Iceland: Coming to Terms With Financial Woes

Iceland is hit by economic disaster but reporter finds people are optimistic.

REYKYAVIK, Iceland, Oct. 15, 2008 — -- It's 10 a.m. and I'm walking down the main shopping street in Reykjavik, Iceland. Stores selling everything from the finest Armani suits to Prada shoes to high-end outdoor gear are opening. The bakeries and cafes have been open for hours. Icelanders headed to work move at a fast pace, weaving through meandering tourists.

If I didn't already know that financial disaster had struck this island nation of 320,000 people, it would be nearly impossible to tell just by walking around.

Iceland is in trouble. No doubt about that but the hysterical reporting out of here in the last two weeks has made it seem worse than the reality. At the moment it's a crisis without much of a reaction. Icelanders are still coming to terms with what is happening to their country. There are no shortages of food. There is no panic in the streets.

That said, there are huge hurdles for this country that just a few months ago was -- per capita -- the wealthiest in the world. Its inflation rate is at a staggering 15 percent, making Icelanders feel less wealthy every week. Taking out a loan here is all but impossible with interest rates hitting about 22 percent. On top of it all, the currency here -- the Krona -- has lost about 80 percent of its value in one year. The bright side is it makes Iceland a bargain for tourists.

At the high-end clothing store Saevar Karl, a salesman said, "It used to be bankers that kept us in business; now its tourists coming here to do all their Christmas shopping."

Iceland is roughly the size of Kentucky with a population about the size of Cincinnati, Ohio. People are worried here but no more so than dry cleaners in Louisville, Ky., or a bus driver in Ohio. Icelanders by nature are cool, calm and relaxed. But these days they are quietly angry.

Angry that, as the story goes, 30 or so guys (bankers) wrecked the Icelandic economy and then escaped to the Cayman Islands. They are angry that the government here didn't do more to head off the disaster. They are most angry that British Prime Minister Gordon Brown went on television and announced that Britain was going to freeze Icelandic assets in the United Kingdom as a way of recouping depositors' potential losses.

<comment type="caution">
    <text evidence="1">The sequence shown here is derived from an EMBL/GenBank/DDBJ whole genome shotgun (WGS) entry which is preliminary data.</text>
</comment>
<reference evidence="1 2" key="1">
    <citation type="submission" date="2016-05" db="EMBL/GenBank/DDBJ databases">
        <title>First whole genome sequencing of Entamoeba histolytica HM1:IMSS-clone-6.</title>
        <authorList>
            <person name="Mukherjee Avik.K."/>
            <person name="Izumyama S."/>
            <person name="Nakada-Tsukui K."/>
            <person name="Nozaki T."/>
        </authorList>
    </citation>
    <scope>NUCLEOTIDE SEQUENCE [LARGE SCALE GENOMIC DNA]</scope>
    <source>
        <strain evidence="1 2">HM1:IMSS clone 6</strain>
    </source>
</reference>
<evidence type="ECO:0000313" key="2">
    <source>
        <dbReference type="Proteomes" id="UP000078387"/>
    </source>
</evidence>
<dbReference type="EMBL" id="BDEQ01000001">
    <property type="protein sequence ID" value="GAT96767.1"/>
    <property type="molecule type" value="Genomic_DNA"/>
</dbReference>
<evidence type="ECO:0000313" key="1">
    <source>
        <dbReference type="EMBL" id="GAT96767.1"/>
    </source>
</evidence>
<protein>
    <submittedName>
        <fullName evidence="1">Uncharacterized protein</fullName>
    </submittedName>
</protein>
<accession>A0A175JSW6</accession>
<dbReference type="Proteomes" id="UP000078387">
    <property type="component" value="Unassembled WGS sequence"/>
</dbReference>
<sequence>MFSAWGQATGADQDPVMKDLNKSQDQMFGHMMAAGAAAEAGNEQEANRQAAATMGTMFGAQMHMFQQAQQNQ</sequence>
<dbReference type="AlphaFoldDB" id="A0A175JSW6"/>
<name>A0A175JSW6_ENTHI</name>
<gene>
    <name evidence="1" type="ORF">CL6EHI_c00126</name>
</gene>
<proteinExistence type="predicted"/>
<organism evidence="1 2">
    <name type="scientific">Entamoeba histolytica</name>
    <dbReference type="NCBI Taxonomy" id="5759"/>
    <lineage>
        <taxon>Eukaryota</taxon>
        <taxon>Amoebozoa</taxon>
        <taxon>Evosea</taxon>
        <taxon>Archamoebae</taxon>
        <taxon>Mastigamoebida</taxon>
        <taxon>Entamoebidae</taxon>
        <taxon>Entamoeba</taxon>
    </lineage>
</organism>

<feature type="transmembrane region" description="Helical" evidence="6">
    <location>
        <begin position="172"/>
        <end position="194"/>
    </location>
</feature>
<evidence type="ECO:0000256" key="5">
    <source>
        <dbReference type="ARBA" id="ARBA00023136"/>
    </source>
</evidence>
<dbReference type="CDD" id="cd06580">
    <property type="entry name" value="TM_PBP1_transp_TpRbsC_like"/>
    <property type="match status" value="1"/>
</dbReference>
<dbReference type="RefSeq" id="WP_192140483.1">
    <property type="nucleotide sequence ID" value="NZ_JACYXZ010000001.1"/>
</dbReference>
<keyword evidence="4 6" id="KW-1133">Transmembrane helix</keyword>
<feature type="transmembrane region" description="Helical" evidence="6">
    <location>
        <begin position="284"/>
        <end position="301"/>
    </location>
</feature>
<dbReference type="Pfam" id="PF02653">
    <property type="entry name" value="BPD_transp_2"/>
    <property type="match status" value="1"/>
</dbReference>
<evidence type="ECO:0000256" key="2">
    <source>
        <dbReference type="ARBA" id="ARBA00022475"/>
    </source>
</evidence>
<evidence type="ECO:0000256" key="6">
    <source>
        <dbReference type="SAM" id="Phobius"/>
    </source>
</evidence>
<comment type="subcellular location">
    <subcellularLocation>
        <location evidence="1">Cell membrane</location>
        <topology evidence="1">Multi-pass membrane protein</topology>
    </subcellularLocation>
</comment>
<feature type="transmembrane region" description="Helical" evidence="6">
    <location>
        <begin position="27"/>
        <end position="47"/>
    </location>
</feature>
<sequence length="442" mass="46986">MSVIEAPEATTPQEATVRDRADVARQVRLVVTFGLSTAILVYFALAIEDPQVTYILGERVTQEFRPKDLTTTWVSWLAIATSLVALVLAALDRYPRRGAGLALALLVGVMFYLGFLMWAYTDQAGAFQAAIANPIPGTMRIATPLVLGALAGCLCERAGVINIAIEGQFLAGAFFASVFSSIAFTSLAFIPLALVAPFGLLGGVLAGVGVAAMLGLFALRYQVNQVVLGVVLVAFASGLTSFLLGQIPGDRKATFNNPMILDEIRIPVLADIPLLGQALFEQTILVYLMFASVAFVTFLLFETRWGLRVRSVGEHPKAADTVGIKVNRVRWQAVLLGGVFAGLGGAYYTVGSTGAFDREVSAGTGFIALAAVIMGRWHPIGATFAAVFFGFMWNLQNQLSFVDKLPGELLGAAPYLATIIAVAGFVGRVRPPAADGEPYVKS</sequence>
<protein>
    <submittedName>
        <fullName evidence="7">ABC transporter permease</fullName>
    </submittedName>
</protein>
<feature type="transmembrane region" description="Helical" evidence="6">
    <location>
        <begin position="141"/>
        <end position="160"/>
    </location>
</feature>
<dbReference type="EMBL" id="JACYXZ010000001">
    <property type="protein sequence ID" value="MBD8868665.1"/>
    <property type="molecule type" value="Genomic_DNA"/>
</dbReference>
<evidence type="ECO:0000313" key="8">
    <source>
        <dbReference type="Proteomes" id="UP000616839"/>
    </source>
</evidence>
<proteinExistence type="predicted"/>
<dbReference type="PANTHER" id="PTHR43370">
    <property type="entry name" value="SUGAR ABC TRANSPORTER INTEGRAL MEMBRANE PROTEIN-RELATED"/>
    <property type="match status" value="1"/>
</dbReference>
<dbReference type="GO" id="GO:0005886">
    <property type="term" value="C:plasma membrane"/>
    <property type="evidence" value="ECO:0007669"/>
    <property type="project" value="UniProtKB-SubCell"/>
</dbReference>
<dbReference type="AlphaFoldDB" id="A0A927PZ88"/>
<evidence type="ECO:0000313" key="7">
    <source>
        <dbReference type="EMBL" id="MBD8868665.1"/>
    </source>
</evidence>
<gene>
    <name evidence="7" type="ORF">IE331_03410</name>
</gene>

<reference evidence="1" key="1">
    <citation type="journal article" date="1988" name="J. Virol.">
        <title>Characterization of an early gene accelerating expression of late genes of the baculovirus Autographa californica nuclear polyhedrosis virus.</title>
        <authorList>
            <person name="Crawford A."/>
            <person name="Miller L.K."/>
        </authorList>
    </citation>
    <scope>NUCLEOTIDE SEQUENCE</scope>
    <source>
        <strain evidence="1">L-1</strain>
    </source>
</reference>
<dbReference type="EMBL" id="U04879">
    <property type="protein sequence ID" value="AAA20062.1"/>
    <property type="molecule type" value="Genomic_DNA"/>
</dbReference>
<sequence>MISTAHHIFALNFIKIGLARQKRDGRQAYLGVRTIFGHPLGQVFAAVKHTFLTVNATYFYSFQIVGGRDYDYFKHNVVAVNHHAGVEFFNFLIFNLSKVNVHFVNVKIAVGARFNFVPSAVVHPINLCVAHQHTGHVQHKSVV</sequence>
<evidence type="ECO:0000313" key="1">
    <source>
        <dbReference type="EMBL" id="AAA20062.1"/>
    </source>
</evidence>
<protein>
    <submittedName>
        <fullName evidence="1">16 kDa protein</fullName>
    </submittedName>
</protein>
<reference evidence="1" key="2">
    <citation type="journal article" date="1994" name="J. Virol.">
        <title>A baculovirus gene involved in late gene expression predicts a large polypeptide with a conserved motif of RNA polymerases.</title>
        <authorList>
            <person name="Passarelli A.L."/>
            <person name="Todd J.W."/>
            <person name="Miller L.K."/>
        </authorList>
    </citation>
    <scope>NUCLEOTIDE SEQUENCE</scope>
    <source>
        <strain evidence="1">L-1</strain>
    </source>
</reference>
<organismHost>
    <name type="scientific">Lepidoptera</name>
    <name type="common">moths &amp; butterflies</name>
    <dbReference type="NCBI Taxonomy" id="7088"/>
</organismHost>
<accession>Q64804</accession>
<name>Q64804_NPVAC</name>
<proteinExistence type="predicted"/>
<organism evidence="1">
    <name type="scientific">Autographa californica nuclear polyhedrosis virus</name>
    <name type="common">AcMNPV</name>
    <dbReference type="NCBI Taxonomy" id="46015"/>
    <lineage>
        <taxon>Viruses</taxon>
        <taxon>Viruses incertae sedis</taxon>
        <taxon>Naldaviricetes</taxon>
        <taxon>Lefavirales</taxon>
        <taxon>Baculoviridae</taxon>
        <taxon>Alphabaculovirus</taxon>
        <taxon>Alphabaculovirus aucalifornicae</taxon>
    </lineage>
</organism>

Icelanders viewed the move as cheap domestic politics by Gordon and say his words caused a worldwide run on the entire banking industry here, which had been the source of Iceland's great wealth.

One man stopped his morning swim in a pool heated by volcanic steam to interject: "Gordon Brown better not come on vacation here. He's made George Bush seem like an all right guy." (Liberal Iceland is not fond of Bush.)

Icelanders are optimistic but what choice do they -- or any of us -- have? Some here think they have lost the bulk of, or all of, their savings. Some say they have money in the bank but can't access it. A lot of Icelanders say they never had money anyway so now everyone is equal.

Waiting is what most Icelanders are doing right now. Waiting to see whether the world will remember that this highly educated island with a wealth of natural resources still exists.

Whatever the outcome people here say, "We've survived worse." Iceland is waiting to see how much worse it gets.